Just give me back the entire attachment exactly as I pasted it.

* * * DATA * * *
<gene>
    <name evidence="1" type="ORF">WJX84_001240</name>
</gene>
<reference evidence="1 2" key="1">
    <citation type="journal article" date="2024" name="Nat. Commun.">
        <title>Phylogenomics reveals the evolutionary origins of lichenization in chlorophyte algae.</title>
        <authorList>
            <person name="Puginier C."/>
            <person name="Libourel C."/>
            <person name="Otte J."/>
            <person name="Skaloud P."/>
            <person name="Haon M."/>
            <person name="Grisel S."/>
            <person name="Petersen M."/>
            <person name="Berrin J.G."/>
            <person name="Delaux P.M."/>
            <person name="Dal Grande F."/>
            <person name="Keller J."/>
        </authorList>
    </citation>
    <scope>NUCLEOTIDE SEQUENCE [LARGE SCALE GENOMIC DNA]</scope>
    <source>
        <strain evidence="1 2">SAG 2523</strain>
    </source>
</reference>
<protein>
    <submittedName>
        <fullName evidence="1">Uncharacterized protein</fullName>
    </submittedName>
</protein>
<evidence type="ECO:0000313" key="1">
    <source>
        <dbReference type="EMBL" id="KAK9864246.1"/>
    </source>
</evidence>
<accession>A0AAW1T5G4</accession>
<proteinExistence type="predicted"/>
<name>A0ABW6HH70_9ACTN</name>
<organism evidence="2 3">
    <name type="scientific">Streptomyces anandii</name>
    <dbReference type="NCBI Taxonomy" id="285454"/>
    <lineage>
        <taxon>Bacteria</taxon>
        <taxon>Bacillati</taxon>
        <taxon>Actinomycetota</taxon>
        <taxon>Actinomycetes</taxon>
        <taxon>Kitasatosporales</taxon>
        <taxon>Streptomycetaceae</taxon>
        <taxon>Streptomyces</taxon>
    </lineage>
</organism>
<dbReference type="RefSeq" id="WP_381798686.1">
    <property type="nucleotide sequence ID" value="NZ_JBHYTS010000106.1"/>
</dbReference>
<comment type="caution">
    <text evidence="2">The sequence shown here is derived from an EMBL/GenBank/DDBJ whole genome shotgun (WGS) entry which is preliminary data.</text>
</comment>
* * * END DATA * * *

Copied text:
<gene>
    <name evidence="1" type="ORF">WJX84_001240</name>
</gene>
<reference evidence="1 2" key="1">
    <citation type="journal article" date="2024" name="Nat. Commun.">
        <title>Phylogenomics reveals the evolutionary origins of lichenization in chlorophyte algae.</title>
        <authorList>
            <person name="Puginier C."/>
            <person name="Libourel C."/>
            <person name="Otte J."/>
            <person name="Skaloud P."/>
            <person name="Haon M."/>
            <person name="Grisel S."/>
            <person name="Petersen M."/>
            <person name="Berrin J.G."/>
            <person name="Delaux P.M."/>
            <person name="Dal Grande F."/>
            <person name="Keller J."/>
        </authorList>
    </citation>
    <scope>NUCLEOTIDE SEQUENCE [LARGE SCALE GENOMIC DNA]</scope>
    <source>
        <strain evidence="1 2">SAG 2523</strain>
    </source>
</reference>
<protein>
    <submittedName>
        <fullName evidence="1">Uncharacterized protein</fullName>
    </submittedName>
</protein>
<evidence type="ECO:0000313" key="1">
    <source>
        <dbReference type="EMBL" id="KAK9864246.1"/>
    </source>
</evidence>
<accession>A0AAW1T5G4</accession>
<proteinExistence type="predicted"/>
<name>A0ABW6HH70_9ACTN</name>
<organism evidence="2 3">
    <name type="scientific">Streptomyces anandii</name>
    <dbReference type="NCBI Taxonomy" id="285454"/>
    <lineage>
        <taxon>Bacteria</taxon>
        <taxon>Bacillati</taxon>
        <taxon>Actinomycetota</taxon>
        <taxon>Actinomycetes</taxon>
        <taxon>Kitasatosporales</taxon>
        <taxon>Streptomycetaceae</taxon>
        <taxon>Streptomyces</taxon>
    </lineage>
</organism>
<dbReference type="RefSeq" id="WP_381798686.1">
    <property type="nucleotide sequence ID" value="NZ_JBHYTS010000106.1"/>
</dbReference>
<comment type="caution">
    <text evidence="2">The sequence shown here is derived from an EMBL/GenBank/DDBJ whole genome shotgun (WGS) entry which is preliminary data.</text>
</comment>